LIFETRACK Publications

The effect of COVID-19-related school closures on students’ well-being: Evidence from Danish nationwide panel data

New research from Denmark suggests that in some respects students’ wellbeing improved during the Spring 2020 lockdown, and that this effect was strongest among students of lower socioeconomic status. The study used data from the Danish Student Wellbeing Study, which is carried out nationwide on an annual basis. It compared responses from students aged 12-15 … Read more

Educational differentiation in secondary education and labour-market outcomes

Countries differ in the way in which they organise their education systems. With this special issue, we want to pay particular attention to the period of secondary education, the different institutional approaches that countries pursue during that phase and the long-term consequences for individual labour-market outcomes that follow from it. Secondary education is probably the … Read more

Lives on track? Long‐term earnings returns to selective school placement in England and Denmark

This paper looks how selective schooling affected the lifetime earnings of people born in the 1950s, and finds it did little to improve earnings or to increase social mobility in England. The researchers used data from the National Child Development Study on 15,000 people  born in England and Wales in a single week in March … Read more

Social origins, tracking and occupational attainment in Italy

This study looks at the long-term effects of pupils’ choices between academic and vocational tracks at age 14. It finds that while there is no difference in employability between the two groups, those on the academic track gain advantages even if they do not go on to gain a degree. The analysis is based on … Read more

Social origins, track choices and labour-market outcomes: evidence from the French case

This paper examines the consequences of following an academic versus vocational path in upper secondary school in France in terms of job attainment and earnings at the entrance into the labour market. Using rich nationally representative longitudinal data running from the beginning of secondary education until entrance into the labour market, the researchers identify the … Read more

Formal differentiation at upper secondary education in Finland: subject-level choices and stratified pathways to socio-economic status and unemployment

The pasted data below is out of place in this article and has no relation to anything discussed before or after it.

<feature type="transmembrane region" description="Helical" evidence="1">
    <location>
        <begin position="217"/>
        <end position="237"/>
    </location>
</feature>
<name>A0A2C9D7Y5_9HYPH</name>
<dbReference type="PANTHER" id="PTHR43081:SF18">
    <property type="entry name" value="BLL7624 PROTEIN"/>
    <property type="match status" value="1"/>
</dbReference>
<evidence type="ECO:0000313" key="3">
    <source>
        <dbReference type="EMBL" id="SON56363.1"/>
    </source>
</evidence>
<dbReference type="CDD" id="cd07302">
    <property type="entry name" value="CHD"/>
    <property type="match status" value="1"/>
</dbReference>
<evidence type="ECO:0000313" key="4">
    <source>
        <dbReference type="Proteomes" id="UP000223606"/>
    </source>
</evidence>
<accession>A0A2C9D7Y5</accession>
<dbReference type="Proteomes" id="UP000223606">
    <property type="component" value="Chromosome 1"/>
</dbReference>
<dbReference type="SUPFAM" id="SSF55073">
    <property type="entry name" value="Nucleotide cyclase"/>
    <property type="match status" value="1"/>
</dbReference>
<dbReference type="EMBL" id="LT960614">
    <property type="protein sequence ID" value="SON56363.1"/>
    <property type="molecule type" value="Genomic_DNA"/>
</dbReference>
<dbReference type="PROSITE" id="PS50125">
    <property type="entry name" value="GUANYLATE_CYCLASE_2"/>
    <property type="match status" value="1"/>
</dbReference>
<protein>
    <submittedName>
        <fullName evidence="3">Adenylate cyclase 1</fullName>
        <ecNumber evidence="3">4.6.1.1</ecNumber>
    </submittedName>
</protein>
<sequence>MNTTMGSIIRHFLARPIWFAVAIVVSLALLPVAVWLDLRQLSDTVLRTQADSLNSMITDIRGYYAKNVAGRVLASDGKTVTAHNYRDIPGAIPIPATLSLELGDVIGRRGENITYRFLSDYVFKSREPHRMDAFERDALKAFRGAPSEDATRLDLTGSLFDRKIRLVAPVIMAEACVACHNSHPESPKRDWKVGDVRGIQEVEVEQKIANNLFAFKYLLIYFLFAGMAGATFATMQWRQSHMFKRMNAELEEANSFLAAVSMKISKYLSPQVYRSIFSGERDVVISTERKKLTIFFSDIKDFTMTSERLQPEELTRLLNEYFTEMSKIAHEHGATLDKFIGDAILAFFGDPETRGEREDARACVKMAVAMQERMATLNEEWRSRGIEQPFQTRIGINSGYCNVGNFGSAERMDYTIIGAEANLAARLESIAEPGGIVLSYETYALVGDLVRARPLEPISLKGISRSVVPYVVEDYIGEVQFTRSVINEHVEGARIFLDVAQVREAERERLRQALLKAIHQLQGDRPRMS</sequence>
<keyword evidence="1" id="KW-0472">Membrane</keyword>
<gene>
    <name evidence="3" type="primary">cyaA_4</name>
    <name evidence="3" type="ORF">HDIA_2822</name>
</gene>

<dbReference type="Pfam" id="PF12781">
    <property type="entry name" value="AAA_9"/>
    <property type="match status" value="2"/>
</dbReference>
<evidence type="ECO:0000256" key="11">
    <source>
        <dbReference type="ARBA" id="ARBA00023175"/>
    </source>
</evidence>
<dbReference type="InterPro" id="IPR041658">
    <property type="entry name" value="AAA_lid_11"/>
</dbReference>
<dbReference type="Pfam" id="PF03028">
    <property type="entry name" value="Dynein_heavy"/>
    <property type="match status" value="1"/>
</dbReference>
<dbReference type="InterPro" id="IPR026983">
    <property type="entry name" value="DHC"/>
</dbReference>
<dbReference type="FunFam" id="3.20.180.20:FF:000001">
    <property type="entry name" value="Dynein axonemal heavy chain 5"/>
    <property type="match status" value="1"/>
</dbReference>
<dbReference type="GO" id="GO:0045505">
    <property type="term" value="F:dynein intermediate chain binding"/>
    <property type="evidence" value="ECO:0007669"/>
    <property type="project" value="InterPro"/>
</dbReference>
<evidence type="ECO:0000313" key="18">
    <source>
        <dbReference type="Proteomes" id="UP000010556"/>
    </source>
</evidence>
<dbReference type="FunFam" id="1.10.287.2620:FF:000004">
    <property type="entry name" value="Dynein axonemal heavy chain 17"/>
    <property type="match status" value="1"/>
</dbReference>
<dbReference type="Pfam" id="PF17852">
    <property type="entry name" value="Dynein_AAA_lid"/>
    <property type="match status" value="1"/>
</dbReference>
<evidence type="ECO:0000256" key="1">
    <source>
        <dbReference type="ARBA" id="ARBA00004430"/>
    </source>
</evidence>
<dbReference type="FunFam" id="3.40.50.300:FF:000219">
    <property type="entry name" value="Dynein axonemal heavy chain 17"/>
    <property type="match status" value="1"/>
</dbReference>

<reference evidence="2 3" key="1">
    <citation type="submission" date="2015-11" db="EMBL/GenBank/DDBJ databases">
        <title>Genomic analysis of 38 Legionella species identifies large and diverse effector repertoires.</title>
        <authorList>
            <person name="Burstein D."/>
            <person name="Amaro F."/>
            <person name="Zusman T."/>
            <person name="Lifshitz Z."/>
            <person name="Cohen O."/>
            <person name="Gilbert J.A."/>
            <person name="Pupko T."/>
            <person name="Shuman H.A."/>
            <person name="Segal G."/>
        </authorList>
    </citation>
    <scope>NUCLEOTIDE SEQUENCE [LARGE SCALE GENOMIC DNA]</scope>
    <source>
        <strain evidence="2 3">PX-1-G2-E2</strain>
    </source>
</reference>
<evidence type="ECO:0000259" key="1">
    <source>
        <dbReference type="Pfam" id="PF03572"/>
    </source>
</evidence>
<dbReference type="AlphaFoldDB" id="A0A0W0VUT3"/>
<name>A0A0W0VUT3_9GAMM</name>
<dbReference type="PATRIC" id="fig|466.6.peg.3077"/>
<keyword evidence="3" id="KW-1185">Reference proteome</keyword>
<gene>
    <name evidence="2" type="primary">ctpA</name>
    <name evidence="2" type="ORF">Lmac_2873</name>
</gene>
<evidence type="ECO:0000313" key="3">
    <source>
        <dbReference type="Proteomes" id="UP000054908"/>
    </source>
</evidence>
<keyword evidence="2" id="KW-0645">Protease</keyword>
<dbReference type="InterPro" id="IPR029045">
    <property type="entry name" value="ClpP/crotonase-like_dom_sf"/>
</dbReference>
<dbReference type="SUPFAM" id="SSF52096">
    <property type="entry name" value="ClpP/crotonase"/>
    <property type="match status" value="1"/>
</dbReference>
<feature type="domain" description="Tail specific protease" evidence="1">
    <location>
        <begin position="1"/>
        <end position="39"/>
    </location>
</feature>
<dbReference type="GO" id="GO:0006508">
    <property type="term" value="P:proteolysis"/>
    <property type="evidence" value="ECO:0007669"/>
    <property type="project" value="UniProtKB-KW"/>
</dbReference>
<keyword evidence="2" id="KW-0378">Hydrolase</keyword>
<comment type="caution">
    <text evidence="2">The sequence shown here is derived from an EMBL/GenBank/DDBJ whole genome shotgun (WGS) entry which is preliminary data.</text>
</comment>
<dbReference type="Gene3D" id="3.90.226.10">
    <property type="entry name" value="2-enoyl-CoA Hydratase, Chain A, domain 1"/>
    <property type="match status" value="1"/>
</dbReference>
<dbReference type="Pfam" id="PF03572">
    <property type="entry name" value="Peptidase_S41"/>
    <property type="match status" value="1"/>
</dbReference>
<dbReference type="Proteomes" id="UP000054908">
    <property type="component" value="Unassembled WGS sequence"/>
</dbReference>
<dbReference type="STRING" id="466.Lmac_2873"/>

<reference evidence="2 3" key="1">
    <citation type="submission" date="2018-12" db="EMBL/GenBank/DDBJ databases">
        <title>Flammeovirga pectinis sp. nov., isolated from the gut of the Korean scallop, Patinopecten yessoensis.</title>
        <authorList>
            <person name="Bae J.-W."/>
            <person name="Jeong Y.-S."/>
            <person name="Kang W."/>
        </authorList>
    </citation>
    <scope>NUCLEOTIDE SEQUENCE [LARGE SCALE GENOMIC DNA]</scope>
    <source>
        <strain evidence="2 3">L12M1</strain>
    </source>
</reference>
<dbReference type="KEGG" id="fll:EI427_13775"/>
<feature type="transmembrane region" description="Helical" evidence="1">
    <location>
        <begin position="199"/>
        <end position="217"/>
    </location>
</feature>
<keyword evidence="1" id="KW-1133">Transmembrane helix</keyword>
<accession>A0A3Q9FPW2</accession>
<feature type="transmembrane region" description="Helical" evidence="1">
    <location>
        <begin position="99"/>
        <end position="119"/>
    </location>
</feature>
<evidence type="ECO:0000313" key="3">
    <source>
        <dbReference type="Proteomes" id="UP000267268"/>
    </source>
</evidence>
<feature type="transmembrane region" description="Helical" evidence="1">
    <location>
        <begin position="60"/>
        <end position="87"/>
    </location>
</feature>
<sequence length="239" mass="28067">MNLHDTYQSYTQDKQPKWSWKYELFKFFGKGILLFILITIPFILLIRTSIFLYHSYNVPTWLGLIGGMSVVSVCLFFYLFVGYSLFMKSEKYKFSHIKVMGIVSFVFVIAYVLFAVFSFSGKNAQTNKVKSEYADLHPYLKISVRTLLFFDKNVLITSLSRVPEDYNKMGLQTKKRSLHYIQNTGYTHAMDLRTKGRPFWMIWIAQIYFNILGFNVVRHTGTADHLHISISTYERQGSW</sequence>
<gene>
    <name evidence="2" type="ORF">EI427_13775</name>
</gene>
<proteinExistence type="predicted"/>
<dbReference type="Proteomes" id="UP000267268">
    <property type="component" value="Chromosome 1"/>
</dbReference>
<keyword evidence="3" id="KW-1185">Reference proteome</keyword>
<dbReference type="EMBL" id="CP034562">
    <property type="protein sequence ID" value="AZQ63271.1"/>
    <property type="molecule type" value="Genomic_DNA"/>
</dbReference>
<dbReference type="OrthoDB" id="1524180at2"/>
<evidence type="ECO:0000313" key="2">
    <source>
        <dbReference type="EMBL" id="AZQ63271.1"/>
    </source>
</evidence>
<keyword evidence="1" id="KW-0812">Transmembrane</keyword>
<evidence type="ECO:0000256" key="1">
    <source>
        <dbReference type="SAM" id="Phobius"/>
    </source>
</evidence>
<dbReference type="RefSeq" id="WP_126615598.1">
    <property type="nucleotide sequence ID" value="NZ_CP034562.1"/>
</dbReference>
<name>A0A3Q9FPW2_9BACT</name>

This paper looks at how Finnish students’ track placement at upper secondary school is associated with their later-life socio-economic status and probability of unemployment using high-quality full population register data. The study finds that choosing advanced maths – in a system where students are given the freedom to make their own subject-level decisions – leads … Read more

Does tracking really affect labour-market outcomes in the long run? Estimating the long-term effects of secondary-school tracking in West Germany

This paper investigates to what extent track attendance in secondary education affects labour-market prospects of West German individuals with similar starting conditions. The article also focuses on whether track attendance has a role in widening social inequality. Using pooled data from two panel studies on West Germans born between 1964 and 1986, the researchers investigate … Read more

Tracking in Israeli high schools: social inequality after 50 years of educational reforms

This paper looks at how the Israeli system of sorting children into one of five programmes for their upper secondary school education affects their higher education attainment and earning prospects in their early thirties. The research is set in the context of three major programmes of education reform that have taken place in Israel since … Read more

The early labour-market returns to upper secondary qualifications track in England

This paper examines if people who followed the academic track (A-levels) rather than the vocational track (NVQs) in upper secondary education in England show differentiated occupational level and disposable income by age 25. The authors consider England as an interesting country case because students are ‘free to choose’ which upper secondary track they follow, unlike … Read more

Upper secondary school tracking, labour market outcomes and intergenerational inequality in Denmark 

This paper is a comprehensive analysis of how secondary school education of Danish children affects their early job and earning prospects. Using administrative data on more than 50,000 children born in Denmark in 1986,  the researchers looked at whether young people were placed on an academic or vocational track at school and the sort of … Read more